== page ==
The following is Fr. Jacob's Homily:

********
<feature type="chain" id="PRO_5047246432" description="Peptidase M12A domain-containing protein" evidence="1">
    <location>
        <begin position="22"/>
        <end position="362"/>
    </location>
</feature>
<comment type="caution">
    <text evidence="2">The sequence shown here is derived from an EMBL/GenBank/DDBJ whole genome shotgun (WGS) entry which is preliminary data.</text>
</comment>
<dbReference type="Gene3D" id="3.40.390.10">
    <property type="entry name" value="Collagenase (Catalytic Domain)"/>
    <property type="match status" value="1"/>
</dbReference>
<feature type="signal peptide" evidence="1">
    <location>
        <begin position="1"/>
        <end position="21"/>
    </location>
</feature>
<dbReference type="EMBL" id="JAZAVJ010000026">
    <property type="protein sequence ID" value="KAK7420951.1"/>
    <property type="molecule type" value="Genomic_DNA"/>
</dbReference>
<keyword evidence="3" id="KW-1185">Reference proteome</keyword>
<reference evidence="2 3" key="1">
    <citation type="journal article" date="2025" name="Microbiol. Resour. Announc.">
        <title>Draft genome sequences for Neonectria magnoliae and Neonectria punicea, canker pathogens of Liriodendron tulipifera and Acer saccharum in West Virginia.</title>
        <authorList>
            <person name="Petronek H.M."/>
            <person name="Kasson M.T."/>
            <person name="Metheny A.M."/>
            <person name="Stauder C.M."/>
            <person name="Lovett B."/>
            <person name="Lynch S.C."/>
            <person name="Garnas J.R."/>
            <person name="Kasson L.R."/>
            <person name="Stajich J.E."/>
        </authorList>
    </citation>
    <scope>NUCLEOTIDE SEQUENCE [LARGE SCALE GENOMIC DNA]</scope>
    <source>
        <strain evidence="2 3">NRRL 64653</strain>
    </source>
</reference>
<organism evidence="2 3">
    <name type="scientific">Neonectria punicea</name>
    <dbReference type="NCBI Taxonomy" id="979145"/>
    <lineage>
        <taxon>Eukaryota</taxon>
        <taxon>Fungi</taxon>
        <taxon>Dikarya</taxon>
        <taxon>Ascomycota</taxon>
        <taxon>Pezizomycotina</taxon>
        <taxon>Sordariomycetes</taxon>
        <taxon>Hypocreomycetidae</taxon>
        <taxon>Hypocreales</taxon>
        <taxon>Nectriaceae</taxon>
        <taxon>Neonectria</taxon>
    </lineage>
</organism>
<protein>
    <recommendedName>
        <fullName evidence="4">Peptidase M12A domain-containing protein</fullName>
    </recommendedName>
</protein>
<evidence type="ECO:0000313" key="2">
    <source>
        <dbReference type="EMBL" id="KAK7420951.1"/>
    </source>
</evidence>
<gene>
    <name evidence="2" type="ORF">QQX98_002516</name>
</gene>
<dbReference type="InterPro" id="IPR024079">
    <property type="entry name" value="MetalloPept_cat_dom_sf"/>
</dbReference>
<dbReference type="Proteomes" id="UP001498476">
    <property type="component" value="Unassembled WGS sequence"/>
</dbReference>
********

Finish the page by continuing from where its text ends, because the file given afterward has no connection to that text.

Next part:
Your Excellency, Bishop Boland, Fr. Allen, Sister Mary of the Immaculate Conception, and Sisters, Dominican laity and friends, "Sing to the Lord a new song for He has done wondrous things." Fifty years of joy and thanksgiving to the Lord. Today's marvelous celebration of the fiftieth anniversary of the Dominican Laity Chapter of the Mother of God, gives us an occasion to look back and remember with joy all that has transpired in these fifty years of Lay Dominican life in the Diocese of Springfield, the Province of St. Joseph, and the Monastery of the Mother of God. It gives us an occasion to thank God with joy for the life and presence of the Dominican Laity today; and to look with joy at the future and the charisms of Our Holy Father Dominic, which we pass on to the next generation at the beginning of this Third Millennium in which the Holy Father has called for a New Evangelization. We are so blessed to have a Pope with a Dominican heart! Fifty years. Human beings are the only creatures of God who celebrate time. At least the only bodily creatures; I don't know if Angels celebrate their birthdays. But we do; we mark blocks of time to look back and see how it's all gone, and hopefully, like the one leper in today's gospel, to thank the Lord for the wonders He has done. That there has been and still is Dominican lay life a very devout and active Dominican lay life is truly wonderful. When we look back at our relatively short history, we can count 14 Prioress's (including one Prior, among them.) And 17 Spiritual Directors. The photos of the Prioress's certainly betray the difference 50 years makes, at least in fashion. The first nine, from Mary McGinnis to Norma Moreau are all donning their Sunday best hats; maybe a couple in their Easter Bonnets. Sarah Lee wore dresses like those in our anniverary calendar! Of course, it was a different world in 1951, more than fashions. It was a different experience of the Church. Pope Pius XII was the Supreme Pontiff; Karol Woytyja was 31 years old and a young priest; Fr. Henry Gallagher had become the new Chapter's first Spiritual Promoter, and would remain so for six years. Carl Sandberg had won the Pulitzer Prize, and I Love Lucy was premiered on our black and white televisions. The first members of the Dominican Laity were mostly women who had come through a decade of war; from Pearl Harbor, World War II, and even then, in 1951, the Korean War was going on. How many of the first members were widows or had sons or daughters who had died? How many of the women were housewives all their married lives, or had served in war-time industries as so many did across the country? The Churches were packed on weeknights for novenas, and Benediction, and Forty-Hours Devotions. Some Churches were still strongly ethnic and the sermons and prayers after Mass, and confession would have been done in French, Polish, or Italian. There was a spirit of prayer which sustained the daily spiritual lives of American Catholic women, unlike which we do not know today. Perhaps that spiritual fervor and grace helped to prepare the soil. But perhaps the greatest sowing of the seed of Dominican lay life was the nuns. On Sept. 8th, 1951, they celebrated their 25th anniversary of Perpetual Adoration of the Blessed Sacrament in the Diocese of Springfield. On Sunday, the 9th of Sept. there was an out-door Holy Hour of Thanksgiving, presided over by Bishop Weldon. Five thousand lay people came to pray the rosary and adore the Lord in the Eucharist. This chapel and monastery were not yet built; but the 49 nuns lived crowded together in the large old wooden house on the hill. Perhaps the fruit of their prayers and sacrifices gave birth to the Third Order which bears their name, the Chapter of the Mother of God. For sure, it was the Lord Himself who wanted a chapter of Dominican laity; it was also Our Lady, I'm sure, who desired this chapter, as she desired this monastery; and it was St. Dominic who desired to pour forth his charism of contemplative prayer, study, and the ministry of the Word amongst a group of laity, women and men of faith, who would follow in his way of joyful preaching. These three, of course, The Lord, Our Lady, and Our Father Dominic saw the whole picture; they saw the world of 1951, as they saw the world of 2001, and they see all that lies ahead of us. The Dominican laity was sown in a time of war, a time of fervor and prayer, and it has continued to grow and be fruitful. It continues to provide for us in our day the spiritual tools, the spiritual graces, and the charisms of St. Dominic which are so needed and so rich in a time that is so needful and so poor. The charism of Holy Father Dominic is alive as ever. WE are blessed to have a dynamic and loving Master of the Order, elected last July in Providence, as the 86th successor of St. Dominic. The call to be holy preachers of the Word of God; faithful to the Truth; and bearers of its torchlight falls to each one of us, each in his and her own particular call and ministry in the Church. We must be on fire again with God's Truth. The Holy Father has said that the greatest need of the world today is to know Christ, the Incarnate Word, the fullness of Revelation, and the most awesome thing of all communion in God's very life. The passion, death, and resurrection of the Lord Jesus is the Truth the veritas which saves the world, yesterday, today, and for ever. And the truth is not a thing, but a person, Jesus Christ. This is our faith and our hope. And our world is in desperate need of both! I have never met an Albegensian; they no longer exist as a movement. But I meet Catholics seduced by the New Age Movement, having ears tickled with Buddhist and Hindu philosophy and practices; Religious promoting spirituality based on channeling and quasi-Sufi numerology; priests and bishops caught up in a cloud of dissent and anti-papal sentiment creating their own moral theologies, contraceptive mentalities, and false ecumenism; laity who are literally distraught because of the liturgical banalities and abuses they face in their parishes; and a culture of death woven into a popular secularism and all pervasive media that threatens the moral authority of the Church, while it denigrates Truth to subjective relativism and private feelings. We have been rightly shocked awake by the atrocities of terrorism and the destruction of innocent human life, but have the scales of blindness fallen? Do we know the truth that human life begins at conception and is precious and immortal, until natural death, and into Eternal Union with God, our true Destiny? The Dominican Laity, above all else, can not be blinded by the darkness that surrounds us. We live in an age in the Church unlike any other, and at a time in the history of America unlike any other. "In all circumstances, give thanks, for this is the will of God for you in Christ Jesus." Like the poor man in today's gospel, we cry out for God's mercy for our leprous world to be healed. "Jesus, Master, have pity on us." This is our time to be Dominicans who listen intently to the Word of God and who know and love the Scriptures; who participate as often as possible in the celebration of the liturgy, because here the sin of our world is gathered on the paten and the suffering of our world fills the chalice and is united to that Act of love in which Christ gives His life so that sins may be forgiven. This is the time to pray the Rosary with a fervor we haven't called on before. Our Lady, Queen of Peace, has been begging us to do this for years. This is the time to study and know and love the truth revealed in Christ and entrusted to His Holy Church. This is the time to love the Church, and to call on our Heavenly Dominican Family to intercede for us: St. Thomas, St. Catherine, St. Rose, St. Martin, and above St. Dominic, light of the Church. This is the time to stand secure in faith, and to embrace in love all the peoples of the world, of all religions, colors, and ethnic heritage. In his homily at the end of the General Chapter, the Master of the Order said: "Let us always be conscious of our mission. Let us keep always in our mind and heart the true and profound needs of men and women. Let us walk on, poor, free, strong, and loving Christ." This is the Time. Time. We are here to celebrate it; fifty years old. We are here to, in a sense, preserve it, in the Time Capsule which we will bless and plant behind the outdoor rosary shrine, as a memorial of our time&our names and pictures, our constitutions, and prayer books, our certificates of profession; a video, a bible, rosary beads, and a statue of Our Lady. Forty items in all, which represent our time will be buried, for how long we do not know. Another day, in another time, will hopefully one day open the box and be amazed, perhaps, at the faith, the hope, and the charity of those Dominicans who lived in the early part of the 21st Century. Time. In Theology there are two words for time&in Greek. Chronos&this is chronological time the passing of moment to moment, day to day, year to year. This is the time I've been speaking of all this time, some would say for too long a time! The other time is Kairos&this is God's time, which is an Eternal NOW. In every liturgy we step out of Chronos and into Kairos, for the Sacrificial love of Christ once offered in chronos&2000 years ago, is present in Kairos, for this was the act of love of a Divine Person, the Eternal Second Person of the Triune God. And this act of love "this sacrifice" is made present on this altar each time we celebrate Mass. So let us offer in union with him, our selves, our lives, our chapter, our nuns, our Dominican Order, our families, friends, and loved ones&living and deceased; let us offer him our TIMES and all that we live these days given to us to preach that there is a God who loves us and calls us to Union with Himself in a Communion of Love which will never end, and in which we will know and love each other in Him. Sing to the Lord a new song, for He has done wondrous deed. Forever and ever. Amen.